The Record

Music Ensembles Learn About Hawaiian Culture

Kiara Royer, Staff Writer

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A day after graduation, N-12 Music Program Coordinator Timothy Ho took 24 chaperones along with Orchestra, Wind Ensemble, Jazz Band, Steel Drums, Glee Club, Treble Choir and Concert Glee Club to Hawaii for a week of music, performance, and culture.

“We did a music trip to Hawaii about six years ago and that trip was really successful, so there was a lot of discussion from parents and the administrators about hoping to do it again,” Ho said.

Ho needed the right group of students, and last year’s seniors seemed like a good group to take as leaders, he said.

“I didn’t really know what to expect since it was my first high school music trip, but it was a good experience and I would definitely go again,” Vivien Sweet (10) said.

Mr. Ho worked with a tour agency to set up the schedule that split the whole group into two with separate daily itineraries: choir as one group, and all the instrumentalists as another, Middle and Upper Division Music Teacher Dr. Amir Khosrowpour, who was one of the chaperones, said.

Even though the itineraries were different, performances were sometimes shared, Khosrowpour said.

All the music groups performed at a senior center, Orchestra and Glee performed at a church, and each of the bands performed at different malls, Chris Ha (11) said.

The ensembles also had the opportunity to visit the Kamehameha School, Ho’s alma mater, where he taught for eight years.

“I hadn’t really connected with the school in any meaningful way since I left, so it was wonderful that I got such an amazing warm reception, and the students were received really well too,” Ho said.

Ho returned to the classroom that he sang in when he was a student and later taught in, he said. The experience of going back to his alma mater was powerful and cathartic, Ho said.

The students understood what going back meant to me, and the choir did an amazing job performing, he said.

Grace Sander’s ’18 favorite song to sing was “Ku’u Pua I Paoakalani” because Concert Glee performed it at the Iolani Palace, where the song was written.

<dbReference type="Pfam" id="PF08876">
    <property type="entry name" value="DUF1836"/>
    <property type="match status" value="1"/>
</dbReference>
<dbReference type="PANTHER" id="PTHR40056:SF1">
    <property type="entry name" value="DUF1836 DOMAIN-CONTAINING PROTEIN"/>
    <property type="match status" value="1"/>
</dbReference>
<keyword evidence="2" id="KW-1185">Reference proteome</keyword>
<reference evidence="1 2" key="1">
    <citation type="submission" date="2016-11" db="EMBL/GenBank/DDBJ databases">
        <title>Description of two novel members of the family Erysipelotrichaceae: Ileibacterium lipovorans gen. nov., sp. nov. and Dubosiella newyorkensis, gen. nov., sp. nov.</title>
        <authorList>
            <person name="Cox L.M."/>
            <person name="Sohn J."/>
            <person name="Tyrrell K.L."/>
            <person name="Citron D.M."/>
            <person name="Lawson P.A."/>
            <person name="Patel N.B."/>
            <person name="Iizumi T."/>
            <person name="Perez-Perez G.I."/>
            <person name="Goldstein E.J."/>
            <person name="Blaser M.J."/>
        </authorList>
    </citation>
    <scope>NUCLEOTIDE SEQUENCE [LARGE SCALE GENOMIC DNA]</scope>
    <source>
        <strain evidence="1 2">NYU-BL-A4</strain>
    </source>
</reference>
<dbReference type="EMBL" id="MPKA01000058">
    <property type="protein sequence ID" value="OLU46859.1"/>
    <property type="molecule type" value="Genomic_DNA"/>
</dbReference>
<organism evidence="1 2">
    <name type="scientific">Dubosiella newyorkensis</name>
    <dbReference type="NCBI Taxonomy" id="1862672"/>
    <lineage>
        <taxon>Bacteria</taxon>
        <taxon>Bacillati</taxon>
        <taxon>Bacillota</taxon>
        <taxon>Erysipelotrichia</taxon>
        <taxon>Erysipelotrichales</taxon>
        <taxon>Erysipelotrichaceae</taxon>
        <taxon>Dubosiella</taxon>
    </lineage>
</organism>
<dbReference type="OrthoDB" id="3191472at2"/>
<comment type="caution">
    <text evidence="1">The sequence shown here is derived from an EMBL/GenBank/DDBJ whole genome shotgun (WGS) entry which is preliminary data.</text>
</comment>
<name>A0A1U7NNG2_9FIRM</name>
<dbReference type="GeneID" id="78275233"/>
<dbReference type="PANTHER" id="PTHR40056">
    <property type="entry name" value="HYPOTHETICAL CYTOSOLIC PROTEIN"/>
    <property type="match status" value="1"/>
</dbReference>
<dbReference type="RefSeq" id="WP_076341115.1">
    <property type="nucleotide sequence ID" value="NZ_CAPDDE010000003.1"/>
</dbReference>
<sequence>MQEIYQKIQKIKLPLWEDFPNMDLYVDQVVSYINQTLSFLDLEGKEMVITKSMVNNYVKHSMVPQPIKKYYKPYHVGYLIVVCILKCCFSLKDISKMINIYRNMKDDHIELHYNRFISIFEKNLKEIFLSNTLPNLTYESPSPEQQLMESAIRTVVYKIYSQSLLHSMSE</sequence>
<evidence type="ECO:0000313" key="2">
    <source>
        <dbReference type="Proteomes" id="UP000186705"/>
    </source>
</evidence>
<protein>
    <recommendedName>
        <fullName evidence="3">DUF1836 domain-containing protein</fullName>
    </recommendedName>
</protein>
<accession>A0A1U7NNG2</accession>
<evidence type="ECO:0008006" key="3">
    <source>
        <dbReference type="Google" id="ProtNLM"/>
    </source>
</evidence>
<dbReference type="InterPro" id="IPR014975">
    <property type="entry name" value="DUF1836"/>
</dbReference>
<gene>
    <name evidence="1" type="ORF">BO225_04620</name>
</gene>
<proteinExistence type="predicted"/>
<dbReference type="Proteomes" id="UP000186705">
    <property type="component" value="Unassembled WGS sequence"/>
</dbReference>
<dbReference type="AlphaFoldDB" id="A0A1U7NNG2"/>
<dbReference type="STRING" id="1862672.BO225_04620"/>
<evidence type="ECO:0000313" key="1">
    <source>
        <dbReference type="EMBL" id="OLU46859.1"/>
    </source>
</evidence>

“Mr. Ho has taken the effort to perfect this song and bring it justice. I think everyone knew that to finally perform it in the place it was composed in was such a rare opportunity, and that moment resonated with all of us at the end,” Sander said.

The entire trip was great for Sander because she was able to spend her last moments as a school student in Hawaii with so many of her senior and choir friends, she said. “Every senior had a bittersweet moment the last night and a lot of us stayed up all night to sing songs and to simply enjoy each other’s company.”

Besides performing, Sweet’s favorite part of the trip was a hike up the Diamond Head volcanic crater in Honolulu.

“Although I had done it before, the view was still breathtaking and it was very fun hiking with my friends,” she said.

William Golub’s (12) favorite activity was a hula workshop. Hula is a dance, but it’s really about the storytelling; we told a story about nature through rocks held in our hands and with our hand movements, Golub said.

Khosrowpour’s favorite cultural experience was visiting the He’eia Fishponds and Cultural Site, he said. “We learned about this 800-year-old fishing site, and volunteered to perform various tasks like carrying large stones to fortify a rock wall and clearing invasive tree roots,” he said.

“The importance of the pond is the tradition where if you take care of nature and the land, it can continue to be generous and give back,” Ha said.“[All of the ensembles] got to help maintain the pond, and it was nice to help out and learn about this aspect of Hawaiian culture,” he said.

For Gibby Thomas (12), learning olis, traditional Hawaiian chants, was her favorite cultural activity, she said. Upperclassmen from all ensembles learned the oli as a way to introduce themselves to the native Hawaiians they met, Thomas said.

Saying the chants respectfully was necessary in order to be granted access wherever we wanted to go, Thomas said.

“The chants were especially important because we were not only representing Horace Mann, but we were representing Mr. Ho, and I think it was awesome to see everyone being so mindful of that and taking the chanting seriously,” Thomas said.

“Spending time with the students and being able to show Hawaii through my eyes and having the students respond to that was just really profound for me,” Ho said.

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Music Ensembles Learn About Hawaiian Culture